Mad Men Recap: Zou Bisou Goodbye

Mad Men Don Megan Divorce Season 7 Recap

Mad Men creator Matthew Weiner has already said there’ll be no spinoff once his AMC series ends, but just in case he has second thoughts, this week’s episode provided the perfect planted pilot: The Calvet Women.

Michael Ausiello will kill me for saying so, but Don’s estranged wife and her French mother and sister put more life into this week’s installment — which also wrapped up Mrs. Draper’s storyline nicely — than the rest of Sterling Cooper & Associates combined.

Excuse moi for saying so, but that’s not a good thing. I understand that not every hour of the award-winning series is going to be “The Strategy” or “The Suitcase.” But I also understand that when fourth-tier characters like Marie and Marie-France Calvet provide the most entertainment in the hour, it’s probably because — as was the case this week— the rest of the action isn’t that compelling.

Allons! Let’s review what took place in “New Business.”

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DRAPER’S LADIES | Don’s making milkshakes for his boys at Betty and Henry’s house, when the first Mrs. Draper enters looking rather done up. She explains that they were at a fancy dinner, then can’t help but add that she’s going to start a master’s degree in counseling. (We’re with you, Don; that seems ill-advised.) On his way out, Draper seems to have a moment as he looks at the Francis family going about its evening. The life not lived? Try, the life you napalmed, Don.

For the rest of the episode, Draper deals with two women: the outgoing (Megan, with whom he is finalizing a divorce) and the incoming (Diana, the waitress from the diner in last week’s episode). Let’s deal with the latter first. As it turns out, Diana’s no longer working at the diner where Roger left the $100 tip. Her new restaurant is a wee bit classier, or at least, that’s what I infer from the pilgrim-esque uniform she wears. He tracks her down, calls her, and she winds up at his place one night after her shift is done. When she plays a little coy, Don says, “It’s 3 in the morning. You know why you’re here. Do you want a drink or not?” Damn, he’s smooth.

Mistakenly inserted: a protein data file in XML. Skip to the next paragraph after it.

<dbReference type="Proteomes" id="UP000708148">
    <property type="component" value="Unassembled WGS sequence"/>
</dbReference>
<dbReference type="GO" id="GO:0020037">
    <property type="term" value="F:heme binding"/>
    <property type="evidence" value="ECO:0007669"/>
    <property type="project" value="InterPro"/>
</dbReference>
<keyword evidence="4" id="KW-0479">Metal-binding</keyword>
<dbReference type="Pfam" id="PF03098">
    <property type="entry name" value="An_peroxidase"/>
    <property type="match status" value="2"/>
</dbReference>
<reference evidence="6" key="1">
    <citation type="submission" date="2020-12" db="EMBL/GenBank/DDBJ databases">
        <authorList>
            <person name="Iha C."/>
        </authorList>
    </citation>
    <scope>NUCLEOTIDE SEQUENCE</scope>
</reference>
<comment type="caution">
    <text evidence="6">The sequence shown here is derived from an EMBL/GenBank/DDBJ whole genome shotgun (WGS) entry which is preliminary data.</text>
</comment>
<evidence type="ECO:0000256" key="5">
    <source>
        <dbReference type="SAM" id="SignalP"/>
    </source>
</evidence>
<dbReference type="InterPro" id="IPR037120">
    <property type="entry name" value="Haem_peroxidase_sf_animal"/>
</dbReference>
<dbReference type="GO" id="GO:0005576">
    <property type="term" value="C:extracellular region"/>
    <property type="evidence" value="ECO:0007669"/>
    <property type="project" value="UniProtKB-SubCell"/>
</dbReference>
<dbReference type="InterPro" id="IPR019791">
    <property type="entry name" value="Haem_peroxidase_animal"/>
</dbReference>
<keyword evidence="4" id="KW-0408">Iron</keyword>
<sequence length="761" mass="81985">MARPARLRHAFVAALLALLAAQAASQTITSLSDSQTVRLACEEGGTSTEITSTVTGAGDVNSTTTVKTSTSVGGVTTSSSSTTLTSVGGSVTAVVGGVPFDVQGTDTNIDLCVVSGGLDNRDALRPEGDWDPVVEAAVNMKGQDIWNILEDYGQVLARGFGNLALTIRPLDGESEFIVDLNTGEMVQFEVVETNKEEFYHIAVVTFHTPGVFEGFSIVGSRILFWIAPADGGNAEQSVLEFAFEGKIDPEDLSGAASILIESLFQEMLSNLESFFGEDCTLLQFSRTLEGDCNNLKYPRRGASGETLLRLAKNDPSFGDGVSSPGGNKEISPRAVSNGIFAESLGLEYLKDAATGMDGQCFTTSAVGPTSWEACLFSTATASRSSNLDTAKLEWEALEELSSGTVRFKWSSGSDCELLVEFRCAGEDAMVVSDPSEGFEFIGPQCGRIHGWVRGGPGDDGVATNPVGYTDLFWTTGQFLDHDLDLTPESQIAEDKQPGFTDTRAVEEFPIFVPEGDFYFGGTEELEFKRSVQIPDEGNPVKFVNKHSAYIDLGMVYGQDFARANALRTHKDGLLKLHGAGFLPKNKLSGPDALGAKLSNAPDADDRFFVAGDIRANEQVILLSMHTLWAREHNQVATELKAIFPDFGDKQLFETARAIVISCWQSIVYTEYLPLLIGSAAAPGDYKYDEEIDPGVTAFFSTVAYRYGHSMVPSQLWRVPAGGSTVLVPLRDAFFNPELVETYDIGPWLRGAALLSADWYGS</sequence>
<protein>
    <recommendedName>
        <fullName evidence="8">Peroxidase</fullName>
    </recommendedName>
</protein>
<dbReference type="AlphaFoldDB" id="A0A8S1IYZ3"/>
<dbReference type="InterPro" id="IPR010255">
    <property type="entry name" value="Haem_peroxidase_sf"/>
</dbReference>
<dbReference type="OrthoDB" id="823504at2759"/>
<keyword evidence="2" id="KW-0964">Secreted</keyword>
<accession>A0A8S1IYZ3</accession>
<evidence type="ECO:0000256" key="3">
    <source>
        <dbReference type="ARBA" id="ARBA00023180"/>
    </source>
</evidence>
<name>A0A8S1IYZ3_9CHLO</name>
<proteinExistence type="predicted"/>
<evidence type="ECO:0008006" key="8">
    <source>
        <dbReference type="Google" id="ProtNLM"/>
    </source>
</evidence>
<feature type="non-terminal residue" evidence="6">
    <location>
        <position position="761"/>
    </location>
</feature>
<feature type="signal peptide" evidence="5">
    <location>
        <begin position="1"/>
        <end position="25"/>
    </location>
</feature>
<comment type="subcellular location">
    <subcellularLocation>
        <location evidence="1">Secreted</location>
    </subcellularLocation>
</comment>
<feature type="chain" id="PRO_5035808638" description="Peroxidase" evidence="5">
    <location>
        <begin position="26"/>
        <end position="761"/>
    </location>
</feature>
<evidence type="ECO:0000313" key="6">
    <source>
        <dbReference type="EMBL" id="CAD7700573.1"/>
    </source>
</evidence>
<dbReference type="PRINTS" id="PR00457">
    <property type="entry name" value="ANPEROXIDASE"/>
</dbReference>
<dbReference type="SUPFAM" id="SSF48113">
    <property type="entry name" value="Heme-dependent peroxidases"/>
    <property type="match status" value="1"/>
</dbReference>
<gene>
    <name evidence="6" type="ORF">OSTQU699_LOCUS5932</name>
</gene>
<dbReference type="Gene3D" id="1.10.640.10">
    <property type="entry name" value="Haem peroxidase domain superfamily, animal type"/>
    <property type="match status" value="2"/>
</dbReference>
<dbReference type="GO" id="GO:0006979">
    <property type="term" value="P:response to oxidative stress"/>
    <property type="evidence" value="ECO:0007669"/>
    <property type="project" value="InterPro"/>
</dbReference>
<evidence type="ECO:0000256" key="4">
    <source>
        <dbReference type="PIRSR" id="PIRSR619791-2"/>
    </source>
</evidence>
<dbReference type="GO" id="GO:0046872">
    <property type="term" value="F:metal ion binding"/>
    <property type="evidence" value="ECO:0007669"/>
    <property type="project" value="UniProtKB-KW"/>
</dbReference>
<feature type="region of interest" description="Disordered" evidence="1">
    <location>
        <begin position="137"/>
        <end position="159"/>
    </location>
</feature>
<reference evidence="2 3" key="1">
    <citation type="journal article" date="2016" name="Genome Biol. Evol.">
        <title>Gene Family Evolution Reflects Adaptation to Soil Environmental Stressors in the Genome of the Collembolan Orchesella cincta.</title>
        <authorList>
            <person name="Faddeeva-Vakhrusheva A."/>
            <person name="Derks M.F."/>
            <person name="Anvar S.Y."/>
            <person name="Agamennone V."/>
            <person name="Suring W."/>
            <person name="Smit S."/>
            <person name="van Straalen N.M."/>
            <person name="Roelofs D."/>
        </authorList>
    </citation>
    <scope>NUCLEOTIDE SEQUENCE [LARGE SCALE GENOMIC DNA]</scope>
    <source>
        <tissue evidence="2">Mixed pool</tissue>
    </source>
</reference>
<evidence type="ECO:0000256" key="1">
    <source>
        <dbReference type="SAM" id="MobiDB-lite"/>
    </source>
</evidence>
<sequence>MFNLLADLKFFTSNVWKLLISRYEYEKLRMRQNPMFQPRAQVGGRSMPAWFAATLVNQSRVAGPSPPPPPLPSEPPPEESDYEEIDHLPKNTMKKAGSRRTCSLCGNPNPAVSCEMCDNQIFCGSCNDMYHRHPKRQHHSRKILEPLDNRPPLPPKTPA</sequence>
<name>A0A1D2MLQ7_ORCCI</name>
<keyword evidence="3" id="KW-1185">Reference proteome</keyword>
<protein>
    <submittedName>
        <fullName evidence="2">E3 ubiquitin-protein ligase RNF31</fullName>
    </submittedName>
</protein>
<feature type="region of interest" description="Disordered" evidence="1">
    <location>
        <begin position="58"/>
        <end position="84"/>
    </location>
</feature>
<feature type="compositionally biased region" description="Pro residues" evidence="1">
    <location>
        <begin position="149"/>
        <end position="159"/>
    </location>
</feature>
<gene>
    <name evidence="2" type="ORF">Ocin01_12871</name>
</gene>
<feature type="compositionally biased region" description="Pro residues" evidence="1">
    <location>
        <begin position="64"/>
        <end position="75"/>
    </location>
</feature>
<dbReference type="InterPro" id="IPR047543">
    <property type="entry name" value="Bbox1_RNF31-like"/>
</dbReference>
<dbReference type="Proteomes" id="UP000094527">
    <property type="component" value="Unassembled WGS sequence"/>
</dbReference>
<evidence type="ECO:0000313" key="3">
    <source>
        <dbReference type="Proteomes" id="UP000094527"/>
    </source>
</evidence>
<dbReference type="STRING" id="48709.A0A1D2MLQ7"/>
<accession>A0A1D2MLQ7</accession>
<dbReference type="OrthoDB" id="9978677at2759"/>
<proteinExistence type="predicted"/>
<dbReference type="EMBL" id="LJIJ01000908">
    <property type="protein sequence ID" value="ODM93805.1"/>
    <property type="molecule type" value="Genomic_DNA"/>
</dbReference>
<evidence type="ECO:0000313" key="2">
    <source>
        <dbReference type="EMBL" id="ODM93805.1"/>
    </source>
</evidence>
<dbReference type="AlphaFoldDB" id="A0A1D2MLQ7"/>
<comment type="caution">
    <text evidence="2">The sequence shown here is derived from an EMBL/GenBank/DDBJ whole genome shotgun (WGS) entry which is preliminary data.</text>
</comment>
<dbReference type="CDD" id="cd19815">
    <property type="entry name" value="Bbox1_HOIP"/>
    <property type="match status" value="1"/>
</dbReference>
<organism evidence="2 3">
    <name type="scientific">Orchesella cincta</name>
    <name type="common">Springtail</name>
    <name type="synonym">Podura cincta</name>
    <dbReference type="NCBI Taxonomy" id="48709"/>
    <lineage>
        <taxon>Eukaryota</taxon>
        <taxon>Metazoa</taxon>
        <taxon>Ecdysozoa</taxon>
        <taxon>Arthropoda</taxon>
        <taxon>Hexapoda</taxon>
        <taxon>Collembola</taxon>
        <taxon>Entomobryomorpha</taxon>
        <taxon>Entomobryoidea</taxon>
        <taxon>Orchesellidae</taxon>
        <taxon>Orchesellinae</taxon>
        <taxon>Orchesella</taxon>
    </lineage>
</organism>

Of course they sleep together, and of course we later find out she’s an emotionally damaged wreck of a woman with a sadsack back story (one of her daughters died, the other is living with Diana’s ex in Wisconsin) and a taste for vodka. Still, Don seems besotted, because he’s always good at the beginning of these things. (Remember Megan in California?) But Diana eventually chooses complete and total numbness/self-flagellation over being with Don, which is probably the best decision she’s made in years. Because as we are reminded during the episode, Draper is a ruiner of lives.

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OOH LA LA! | Which brings us to Megan’s presence in New York. She’s visiting to clear the last of her things out of the apartment and to meet with Harry about getting a new agent. For the first task, she is accompanied by her mother and sister, who spend more time lamenting the ruins of Megan’s marriage than they do actually helping her square away her things for the movers. Something about the way that the three women switch back and forth between English and French and casually toss off cutting, passive-aggressive insults really entertains me. Plus, when Marie says of Don, “He drinks red wine?! It’s a wonder you don’t have syphilis,” I FEEL LIKE SHE GETS ME. (Anyone else? Or is this a fromage-stands-alone situation?)

When Megan leaves to meet with Harry and her sister stomps off in a huff about being treated like a servant, Marie is left to deal with the movers — whom she instructs to take everything. She can’t believe it when they want to be paid for the job they did (rather than the job Megan ordered, which cost a lot less), so Marie winds up summoning Roger to the apartment to foot the bill. And then since he’s already there… yeah, they sleep together again, and after Megan returns from the lunch (which ends abruptly when Harry implies that sleeping with him — and others? — would be beneficial to her career), she realizes that her mom is un peu slutty.

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BUY BUY LOVE | Angry and in possession of all the furniture, Megan meets Don at the lawyer’s office to sign the divorce papers. She insults him, but you can tell from Don’s face that all he can think about is what Harry told him earlier: By asking Megan to quit her soap gig and move to California, Don effectively killed any career momentum she might’ve been gathering. So Don writes her a check for $1 million (!), saying, “I want you to have the life you deserve.” She sputters, recovers, takes the money and leaves her engagement ring behind.